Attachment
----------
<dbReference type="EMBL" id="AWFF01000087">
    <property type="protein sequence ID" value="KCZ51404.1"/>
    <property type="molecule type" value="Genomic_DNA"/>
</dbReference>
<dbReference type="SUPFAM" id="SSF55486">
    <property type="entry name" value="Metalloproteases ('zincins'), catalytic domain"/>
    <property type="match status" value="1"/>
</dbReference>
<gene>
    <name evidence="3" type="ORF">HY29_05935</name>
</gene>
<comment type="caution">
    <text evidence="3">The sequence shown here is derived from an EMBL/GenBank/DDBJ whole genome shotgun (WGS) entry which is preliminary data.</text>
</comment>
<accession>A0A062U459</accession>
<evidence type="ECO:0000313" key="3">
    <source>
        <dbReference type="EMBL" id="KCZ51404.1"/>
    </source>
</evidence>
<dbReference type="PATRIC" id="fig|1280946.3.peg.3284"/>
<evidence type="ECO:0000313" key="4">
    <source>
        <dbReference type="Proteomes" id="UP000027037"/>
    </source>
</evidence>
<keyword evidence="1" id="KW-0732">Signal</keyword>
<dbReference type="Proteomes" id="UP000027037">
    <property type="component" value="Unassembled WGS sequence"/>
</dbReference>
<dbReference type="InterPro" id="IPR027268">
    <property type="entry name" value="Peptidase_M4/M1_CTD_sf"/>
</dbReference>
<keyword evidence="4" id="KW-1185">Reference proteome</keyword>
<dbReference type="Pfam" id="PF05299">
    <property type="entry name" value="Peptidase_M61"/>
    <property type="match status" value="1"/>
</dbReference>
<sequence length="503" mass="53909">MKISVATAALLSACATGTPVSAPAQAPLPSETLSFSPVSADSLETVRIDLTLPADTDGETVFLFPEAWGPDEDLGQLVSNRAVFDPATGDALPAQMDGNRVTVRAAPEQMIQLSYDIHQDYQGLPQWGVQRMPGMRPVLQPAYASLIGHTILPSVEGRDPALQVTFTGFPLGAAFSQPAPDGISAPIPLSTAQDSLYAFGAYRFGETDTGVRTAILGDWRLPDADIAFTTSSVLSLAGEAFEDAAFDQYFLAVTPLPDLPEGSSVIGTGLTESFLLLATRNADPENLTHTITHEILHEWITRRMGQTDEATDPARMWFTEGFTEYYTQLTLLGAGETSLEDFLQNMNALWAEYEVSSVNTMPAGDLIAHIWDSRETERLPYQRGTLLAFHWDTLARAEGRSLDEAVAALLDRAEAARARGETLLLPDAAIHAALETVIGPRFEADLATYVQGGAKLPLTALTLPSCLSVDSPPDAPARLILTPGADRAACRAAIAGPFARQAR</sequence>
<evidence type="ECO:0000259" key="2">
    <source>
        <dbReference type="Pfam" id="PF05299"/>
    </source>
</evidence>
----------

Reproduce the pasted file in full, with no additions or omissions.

<dbReference type="EMBL" id="AWFF01000087">
    <property type="protein sequence ID" value="KCZ51404.1"/>
    <property type="molecule type" value="Genomic_DNA"/>
</dbReference>
<dbReference type="SUPFAM" id="SSF55486">
    <property type="entry name" value="Metalloproteases ('zincins'), catalytic domain"/>
    <property type="match status" value="1"/>
</dbReference>
<gene>
    <name evidence="3" type="ORF">HY29_05935</name>
</gene>
<comment type="caution">
    <text evidence="3">The sequence shown here is derived from an EMBL/GenBank/DDBJ whole genome shotgun (WGS) entry which is preliminary data.</text>
</comment>
<accession>A0A062U459</accession>
<evidence type="ECO:0000313" key="3">
    <source>
        <dbReference type="EMBL" id="KCZ51404.1"/>
    </source>
</evidence>
<dbReference type="PATRIC" id="fig|1280946.3.peg.3284"/>
<evidence type="ECO:0000313" key="4">
    <source>
        <dbReference type="Proteomes" id="UP000027037"/>
    </source>
</evidence>
<keyword evidence="1" id="KW-0732">Signal</keyword>
<dbReference type="Proteomes" id="UP000027037">
    <property type="component" value="Unassembled WGS sequence"/>
</dbReference>
<dbReference type="InterPro" id="IPR027268">
    <property type="entry name" value="Peptidase_M4/M1_CTD_sf"/>
</dbReference>
<keyword evidence="4" id="KW-1185">Reference proteome</keyword>
<dbReference type="Pfam" id="PF05299">
    <property type="entry name" value="Peptidase_M61"/>
    <property type="match status" value="1"/>
</dbReference>
<sequence length="503" mass="53909">MKISVATAALLSACATGTPVSAPAQAPLPSETLSFSPVSADSLETVRIDLTLPADTDGETVFLFPEAWGPDEDLGQLVSNRAVFDPATGDALPAQMDGNRVTVRAAPEQMIQLSYDIHQDYQGLPQWGVQRMPGMRPVLQPAYASLIGHTILPSVEGRDPALQVTFTGFPLGAAFSQPAPDGISAPIPLSTAQDSLYAFGAYRFGETDTGVRTAILGDWRLPDADIAFTTSSVLSLAGEAFEDAAFDQYFLAVTPLPDLPEGSSVIGTGLTESFLLLATRNADPENLTHTITHEILHEWITRRMGQTDEATDPARMWFTEGFTEYYTQLTLLGAGETSLEDFLQNMNALWAEYEVSSVNTMPAGDLIAHIWDSRETERLPYQRGTLLAFHWDTLARAEGRSLDEAVAALLDRAEAARARGETLLLPDAAIHAALETVIGPRFEADLATYVQGGAKLPLTALTLPSCLSVDSPPDAPARLILTPGADRAACRAAIAGPFARQAR</sequence>
<evidence type="ECO:0000259" key="2">
    <source>
        <dbReference type="Pfam" id="PF05299"/>
    </source>
</evidence>